Lastly, patients may withhold information or under-report symptoms if they fear that doctors will report them without their consent. Trust is a vital part of the doctor-patient relationship and is particularly important when managing these sensitive issues, and the last thing we want is for victims to be discouraged from disclosing a gun or knife crime that requires urgent medical attention. However, as per GMC guidance, we owe a duty of confidentiality to our patients, but a wider duty to protect and promote the health of patients and the public. We therefore have a duty to inform the police about any gun crime, or knife crime. Ideally, the patient should be informed of this disclosure and consent gained, however in the absence of consent you can still disclose in public interest. The exception to this is if the knife injury is accidental or caused by deliberate self- harm- however if the patient is alleging accidental or self- harm, and you feel that an injury does not fit with the mechanism and you are suspicious for a non-accidental injury, you should still report it to the police.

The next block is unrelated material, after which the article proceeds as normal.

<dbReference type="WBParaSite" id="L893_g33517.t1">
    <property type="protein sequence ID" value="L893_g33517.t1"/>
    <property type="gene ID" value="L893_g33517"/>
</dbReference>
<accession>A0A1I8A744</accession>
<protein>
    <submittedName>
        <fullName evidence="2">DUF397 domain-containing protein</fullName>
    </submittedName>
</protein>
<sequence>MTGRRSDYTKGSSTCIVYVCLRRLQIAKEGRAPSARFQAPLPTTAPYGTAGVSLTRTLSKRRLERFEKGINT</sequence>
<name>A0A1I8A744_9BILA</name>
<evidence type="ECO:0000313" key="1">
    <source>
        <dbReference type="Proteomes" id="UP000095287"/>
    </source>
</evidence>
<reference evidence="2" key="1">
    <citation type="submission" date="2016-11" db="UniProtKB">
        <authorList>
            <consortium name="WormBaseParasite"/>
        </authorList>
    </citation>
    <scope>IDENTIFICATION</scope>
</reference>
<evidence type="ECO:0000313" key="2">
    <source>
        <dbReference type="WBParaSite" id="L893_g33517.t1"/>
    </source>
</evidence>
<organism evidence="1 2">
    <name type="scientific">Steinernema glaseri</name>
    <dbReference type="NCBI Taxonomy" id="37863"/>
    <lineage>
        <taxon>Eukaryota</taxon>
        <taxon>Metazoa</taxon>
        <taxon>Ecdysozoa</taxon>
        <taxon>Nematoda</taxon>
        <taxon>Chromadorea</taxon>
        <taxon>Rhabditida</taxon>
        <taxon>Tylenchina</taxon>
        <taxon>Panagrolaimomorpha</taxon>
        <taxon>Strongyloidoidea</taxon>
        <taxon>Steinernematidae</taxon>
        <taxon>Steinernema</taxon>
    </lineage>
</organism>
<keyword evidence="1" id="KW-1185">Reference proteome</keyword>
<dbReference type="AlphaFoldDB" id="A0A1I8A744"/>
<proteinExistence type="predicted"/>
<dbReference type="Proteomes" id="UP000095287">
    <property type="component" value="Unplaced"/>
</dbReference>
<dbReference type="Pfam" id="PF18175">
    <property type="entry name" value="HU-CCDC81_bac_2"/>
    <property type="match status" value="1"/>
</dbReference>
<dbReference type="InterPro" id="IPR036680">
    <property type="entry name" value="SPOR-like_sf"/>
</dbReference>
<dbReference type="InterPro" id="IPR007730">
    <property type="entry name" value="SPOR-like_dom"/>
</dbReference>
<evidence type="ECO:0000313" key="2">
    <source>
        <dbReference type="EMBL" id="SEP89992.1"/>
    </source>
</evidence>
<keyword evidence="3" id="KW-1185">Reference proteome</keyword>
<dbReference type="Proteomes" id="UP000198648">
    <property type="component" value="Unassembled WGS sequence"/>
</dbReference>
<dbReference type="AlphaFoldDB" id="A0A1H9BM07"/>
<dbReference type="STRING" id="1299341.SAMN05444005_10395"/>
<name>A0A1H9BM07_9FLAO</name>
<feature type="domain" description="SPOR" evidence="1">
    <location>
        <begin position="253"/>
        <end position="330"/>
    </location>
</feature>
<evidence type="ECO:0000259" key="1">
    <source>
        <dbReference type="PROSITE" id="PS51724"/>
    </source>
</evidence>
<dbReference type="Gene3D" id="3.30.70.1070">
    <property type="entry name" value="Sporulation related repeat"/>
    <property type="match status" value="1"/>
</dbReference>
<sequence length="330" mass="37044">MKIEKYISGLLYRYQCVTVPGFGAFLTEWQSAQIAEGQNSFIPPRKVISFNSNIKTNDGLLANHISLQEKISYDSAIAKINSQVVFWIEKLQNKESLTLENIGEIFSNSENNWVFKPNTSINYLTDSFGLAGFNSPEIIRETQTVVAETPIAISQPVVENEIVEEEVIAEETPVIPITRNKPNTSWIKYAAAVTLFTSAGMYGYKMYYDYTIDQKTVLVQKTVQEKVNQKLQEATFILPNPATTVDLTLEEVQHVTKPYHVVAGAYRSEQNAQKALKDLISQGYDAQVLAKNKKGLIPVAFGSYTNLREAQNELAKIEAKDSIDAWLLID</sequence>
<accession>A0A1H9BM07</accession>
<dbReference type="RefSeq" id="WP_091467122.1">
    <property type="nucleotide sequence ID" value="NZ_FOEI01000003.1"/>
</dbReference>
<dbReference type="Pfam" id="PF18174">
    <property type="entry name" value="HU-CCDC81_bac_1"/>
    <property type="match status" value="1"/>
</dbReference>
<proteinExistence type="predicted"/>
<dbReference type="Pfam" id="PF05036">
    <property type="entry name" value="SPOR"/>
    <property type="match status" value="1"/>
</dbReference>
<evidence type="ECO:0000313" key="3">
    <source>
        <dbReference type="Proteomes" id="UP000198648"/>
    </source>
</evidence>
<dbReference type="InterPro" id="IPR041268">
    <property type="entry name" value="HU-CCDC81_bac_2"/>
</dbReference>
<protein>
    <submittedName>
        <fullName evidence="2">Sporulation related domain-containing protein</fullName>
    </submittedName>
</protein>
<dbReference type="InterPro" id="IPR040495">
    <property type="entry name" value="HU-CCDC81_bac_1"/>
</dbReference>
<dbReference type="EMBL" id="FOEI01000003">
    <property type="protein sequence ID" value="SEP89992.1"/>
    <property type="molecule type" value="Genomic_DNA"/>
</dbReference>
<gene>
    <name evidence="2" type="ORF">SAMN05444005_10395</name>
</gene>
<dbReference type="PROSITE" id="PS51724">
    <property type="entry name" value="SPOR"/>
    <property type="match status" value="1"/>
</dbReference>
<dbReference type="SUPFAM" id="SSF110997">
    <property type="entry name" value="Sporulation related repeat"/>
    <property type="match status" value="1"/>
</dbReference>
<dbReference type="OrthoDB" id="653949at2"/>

- Knife crime statistics England and Wales, Research briefing. House of Commons Library, 2023.
- The unseen effects of knife crime on children. The Children’s Society, 2023.
- National Crime Agency (NCA). National Strategic Assessment of Serious and Organised Crime, 2020.
- Serious Youth Violence, Research briefing. House of Commons Library, 2022.
- Cook EA, Walklate S. Gendered Objects and Gendered Spaces: The Invisibilities of ‘Knife’ Crime. Current Sociology, 2022; 70(1), 61-76.
- Stoklosa H, Beals L. Human Trafficking in the ED – What you need to know. Academic Life in Emergency Medicine (ALiEM), 2022.
- The APPG on Knife Crime and Violence Reduction hosts briefing for MPs on amendments to the Policing, Crime, Sentencing and Courts Bill. appg Child criminal exploitation and knife crime, 2021.
- Confidentiality: reporting gunshot and knife wounds. GMC, 2018.